From 1963 to 1966 Britain successfully waged a secret war to keep the Federation of Malaysia free from domination by Soekarno's Indonesia and by Chinese Communists. At the forefront of this campaign was the SAS, Special Air Service, an elite branch of the military whose essence is secrecy and whose tools are bold initiative, surprise, and high skill.
Working in four-man patrols, the SAS teams first made friends with the head-hunting border tribes and even trained some of them as an irregular military force. As the conflict continued, SAS teams went beyond the borders into Indonesia, where they tracked clown enemy camps, fired on supply mutes, staged ambushes, and attacked the soldiers in their riverboats.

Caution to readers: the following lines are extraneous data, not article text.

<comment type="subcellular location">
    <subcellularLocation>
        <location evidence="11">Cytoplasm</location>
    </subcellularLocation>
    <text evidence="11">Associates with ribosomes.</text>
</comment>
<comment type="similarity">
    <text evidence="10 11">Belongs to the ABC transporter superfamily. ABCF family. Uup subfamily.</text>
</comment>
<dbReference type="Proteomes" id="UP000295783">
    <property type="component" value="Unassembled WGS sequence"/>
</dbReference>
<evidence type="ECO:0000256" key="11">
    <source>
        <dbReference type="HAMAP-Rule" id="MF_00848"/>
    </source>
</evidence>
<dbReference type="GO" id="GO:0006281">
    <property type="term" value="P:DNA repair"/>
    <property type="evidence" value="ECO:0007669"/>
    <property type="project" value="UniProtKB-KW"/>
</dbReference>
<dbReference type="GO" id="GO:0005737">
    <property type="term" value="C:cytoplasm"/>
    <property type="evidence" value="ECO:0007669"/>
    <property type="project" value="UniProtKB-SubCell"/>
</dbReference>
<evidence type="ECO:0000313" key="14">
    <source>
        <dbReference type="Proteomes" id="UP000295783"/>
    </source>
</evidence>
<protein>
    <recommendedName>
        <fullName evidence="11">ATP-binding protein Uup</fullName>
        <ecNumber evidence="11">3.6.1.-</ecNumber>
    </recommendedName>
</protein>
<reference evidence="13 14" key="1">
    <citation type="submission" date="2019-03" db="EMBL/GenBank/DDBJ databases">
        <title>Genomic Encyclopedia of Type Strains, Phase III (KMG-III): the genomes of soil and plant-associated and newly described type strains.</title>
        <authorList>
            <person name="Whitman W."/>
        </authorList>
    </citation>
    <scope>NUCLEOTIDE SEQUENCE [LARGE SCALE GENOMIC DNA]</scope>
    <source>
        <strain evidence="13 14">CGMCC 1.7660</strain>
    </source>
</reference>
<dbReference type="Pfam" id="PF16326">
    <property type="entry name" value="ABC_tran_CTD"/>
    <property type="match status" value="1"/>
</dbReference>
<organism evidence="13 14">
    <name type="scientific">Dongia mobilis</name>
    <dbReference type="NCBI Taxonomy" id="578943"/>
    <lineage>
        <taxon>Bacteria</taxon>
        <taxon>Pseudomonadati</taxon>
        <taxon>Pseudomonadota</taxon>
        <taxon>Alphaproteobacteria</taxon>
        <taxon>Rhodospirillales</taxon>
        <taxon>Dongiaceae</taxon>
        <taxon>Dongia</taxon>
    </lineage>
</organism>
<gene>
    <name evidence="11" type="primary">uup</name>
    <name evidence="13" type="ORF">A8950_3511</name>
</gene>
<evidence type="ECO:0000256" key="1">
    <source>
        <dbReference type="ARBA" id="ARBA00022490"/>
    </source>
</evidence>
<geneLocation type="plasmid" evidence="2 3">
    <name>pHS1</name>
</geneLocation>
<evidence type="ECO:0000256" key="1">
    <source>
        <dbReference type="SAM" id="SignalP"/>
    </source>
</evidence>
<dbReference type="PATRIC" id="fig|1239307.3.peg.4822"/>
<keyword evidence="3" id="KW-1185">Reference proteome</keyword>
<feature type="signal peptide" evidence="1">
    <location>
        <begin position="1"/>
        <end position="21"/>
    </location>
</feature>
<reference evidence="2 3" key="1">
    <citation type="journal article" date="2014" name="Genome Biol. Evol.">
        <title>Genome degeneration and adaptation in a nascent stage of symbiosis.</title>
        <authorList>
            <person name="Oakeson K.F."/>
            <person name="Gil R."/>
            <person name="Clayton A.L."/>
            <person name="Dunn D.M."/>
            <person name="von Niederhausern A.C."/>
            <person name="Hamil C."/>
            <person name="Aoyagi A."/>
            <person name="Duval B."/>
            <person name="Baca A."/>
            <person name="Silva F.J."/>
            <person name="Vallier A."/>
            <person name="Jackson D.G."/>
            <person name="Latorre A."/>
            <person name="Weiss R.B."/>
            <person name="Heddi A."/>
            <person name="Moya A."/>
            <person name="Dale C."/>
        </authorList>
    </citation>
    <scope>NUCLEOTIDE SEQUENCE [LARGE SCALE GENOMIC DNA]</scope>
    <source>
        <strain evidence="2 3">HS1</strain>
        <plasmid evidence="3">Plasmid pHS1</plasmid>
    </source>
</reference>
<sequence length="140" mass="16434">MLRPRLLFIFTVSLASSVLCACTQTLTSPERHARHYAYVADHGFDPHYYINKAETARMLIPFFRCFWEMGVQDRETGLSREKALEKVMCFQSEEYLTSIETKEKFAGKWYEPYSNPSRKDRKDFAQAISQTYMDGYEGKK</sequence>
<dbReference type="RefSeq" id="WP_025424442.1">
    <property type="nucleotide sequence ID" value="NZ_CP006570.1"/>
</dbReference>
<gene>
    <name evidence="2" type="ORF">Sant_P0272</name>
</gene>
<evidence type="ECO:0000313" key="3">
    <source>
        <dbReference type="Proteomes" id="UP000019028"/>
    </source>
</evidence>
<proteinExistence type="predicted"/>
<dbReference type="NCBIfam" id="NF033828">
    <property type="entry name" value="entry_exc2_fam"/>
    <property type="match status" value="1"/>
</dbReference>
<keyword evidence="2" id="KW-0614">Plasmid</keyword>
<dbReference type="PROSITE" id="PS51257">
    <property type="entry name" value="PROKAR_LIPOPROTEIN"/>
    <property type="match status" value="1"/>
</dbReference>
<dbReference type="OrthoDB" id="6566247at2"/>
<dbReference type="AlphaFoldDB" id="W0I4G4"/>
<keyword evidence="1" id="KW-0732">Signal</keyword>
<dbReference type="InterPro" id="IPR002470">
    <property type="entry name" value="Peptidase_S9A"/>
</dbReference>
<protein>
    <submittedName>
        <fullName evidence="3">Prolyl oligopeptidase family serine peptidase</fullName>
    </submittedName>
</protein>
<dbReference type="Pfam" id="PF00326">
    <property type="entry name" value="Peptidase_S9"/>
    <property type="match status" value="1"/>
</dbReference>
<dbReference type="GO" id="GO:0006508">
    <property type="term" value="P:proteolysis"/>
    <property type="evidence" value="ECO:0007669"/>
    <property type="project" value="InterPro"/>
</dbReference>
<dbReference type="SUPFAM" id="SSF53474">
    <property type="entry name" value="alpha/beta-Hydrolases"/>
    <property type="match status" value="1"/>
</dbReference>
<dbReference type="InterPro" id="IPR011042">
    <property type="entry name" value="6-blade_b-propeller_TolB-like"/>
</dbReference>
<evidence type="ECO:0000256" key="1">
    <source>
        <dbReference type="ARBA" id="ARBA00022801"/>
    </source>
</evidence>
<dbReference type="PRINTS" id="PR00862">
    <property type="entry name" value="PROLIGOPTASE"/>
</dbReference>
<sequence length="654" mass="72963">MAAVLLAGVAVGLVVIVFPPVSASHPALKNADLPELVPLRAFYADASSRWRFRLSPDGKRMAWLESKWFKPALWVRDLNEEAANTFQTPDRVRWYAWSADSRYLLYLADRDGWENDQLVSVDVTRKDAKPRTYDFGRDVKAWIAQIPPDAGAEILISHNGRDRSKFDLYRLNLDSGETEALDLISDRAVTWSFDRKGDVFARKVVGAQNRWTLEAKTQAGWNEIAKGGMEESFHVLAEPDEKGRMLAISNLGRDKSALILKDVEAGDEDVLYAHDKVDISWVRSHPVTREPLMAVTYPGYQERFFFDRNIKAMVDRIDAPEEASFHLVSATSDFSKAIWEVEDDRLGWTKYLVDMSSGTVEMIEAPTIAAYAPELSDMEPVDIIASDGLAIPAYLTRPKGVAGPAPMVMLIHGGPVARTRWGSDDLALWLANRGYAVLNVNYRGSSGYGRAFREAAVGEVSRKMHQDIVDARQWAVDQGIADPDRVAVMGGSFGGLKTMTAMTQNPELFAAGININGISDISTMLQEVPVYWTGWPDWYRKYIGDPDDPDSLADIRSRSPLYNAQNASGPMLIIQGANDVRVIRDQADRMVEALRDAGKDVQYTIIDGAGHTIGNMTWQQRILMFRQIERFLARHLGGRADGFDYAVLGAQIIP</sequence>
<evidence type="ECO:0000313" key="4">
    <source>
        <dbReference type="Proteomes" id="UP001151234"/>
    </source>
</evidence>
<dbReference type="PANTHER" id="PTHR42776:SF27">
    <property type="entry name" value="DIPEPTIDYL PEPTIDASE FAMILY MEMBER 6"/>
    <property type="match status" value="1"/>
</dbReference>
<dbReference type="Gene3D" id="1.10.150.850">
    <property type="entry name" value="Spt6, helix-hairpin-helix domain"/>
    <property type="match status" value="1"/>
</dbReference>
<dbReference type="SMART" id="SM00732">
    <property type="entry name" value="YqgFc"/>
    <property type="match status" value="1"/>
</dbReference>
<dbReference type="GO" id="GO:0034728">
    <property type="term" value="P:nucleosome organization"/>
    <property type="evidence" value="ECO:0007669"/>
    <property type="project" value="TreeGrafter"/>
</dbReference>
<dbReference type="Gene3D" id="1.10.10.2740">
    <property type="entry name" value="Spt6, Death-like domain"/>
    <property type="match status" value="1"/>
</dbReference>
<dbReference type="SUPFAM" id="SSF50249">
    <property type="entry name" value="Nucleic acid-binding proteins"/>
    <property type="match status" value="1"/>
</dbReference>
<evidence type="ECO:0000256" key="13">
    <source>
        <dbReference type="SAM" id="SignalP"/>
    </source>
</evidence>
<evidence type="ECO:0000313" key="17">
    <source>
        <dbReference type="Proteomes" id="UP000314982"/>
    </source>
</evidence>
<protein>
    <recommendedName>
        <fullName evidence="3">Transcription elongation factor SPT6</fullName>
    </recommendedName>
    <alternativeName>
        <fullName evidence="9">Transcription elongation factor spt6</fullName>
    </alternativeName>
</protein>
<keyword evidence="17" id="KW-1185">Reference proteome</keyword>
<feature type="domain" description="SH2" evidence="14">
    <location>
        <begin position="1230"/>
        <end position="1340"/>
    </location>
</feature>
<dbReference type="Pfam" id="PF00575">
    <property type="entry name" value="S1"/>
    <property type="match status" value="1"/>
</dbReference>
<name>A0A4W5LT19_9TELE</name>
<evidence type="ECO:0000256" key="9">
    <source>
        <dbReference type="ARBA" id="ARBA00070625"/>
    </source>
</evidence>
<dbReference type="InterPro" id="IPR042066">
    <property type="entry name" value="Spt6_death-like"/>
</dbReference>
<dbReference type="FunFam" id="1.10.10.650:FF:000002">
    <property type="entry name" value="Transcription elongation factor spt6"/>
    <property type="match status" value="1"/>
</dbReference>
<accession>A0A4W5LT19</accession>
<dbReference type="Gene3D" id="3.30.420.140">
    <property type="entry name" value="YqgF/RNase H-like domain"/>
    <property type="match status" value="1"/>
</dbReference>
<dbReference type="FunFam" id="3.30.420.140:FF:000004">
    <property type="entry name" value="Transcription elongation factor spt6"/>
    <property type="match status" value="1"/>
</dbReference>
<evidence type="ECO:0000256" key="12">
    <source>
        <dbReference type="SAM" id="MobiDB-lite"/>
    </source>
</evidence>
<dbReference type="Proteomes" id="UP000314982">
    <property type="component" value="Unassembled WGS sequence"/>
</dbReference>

By talking to those who were there, Peter Dickens has recreated what it was really like to fight in the jungles of Malaysia. He also captures the bravery and relentless pursuit of excellence that make the SAS the elite and prestigious regiment it is.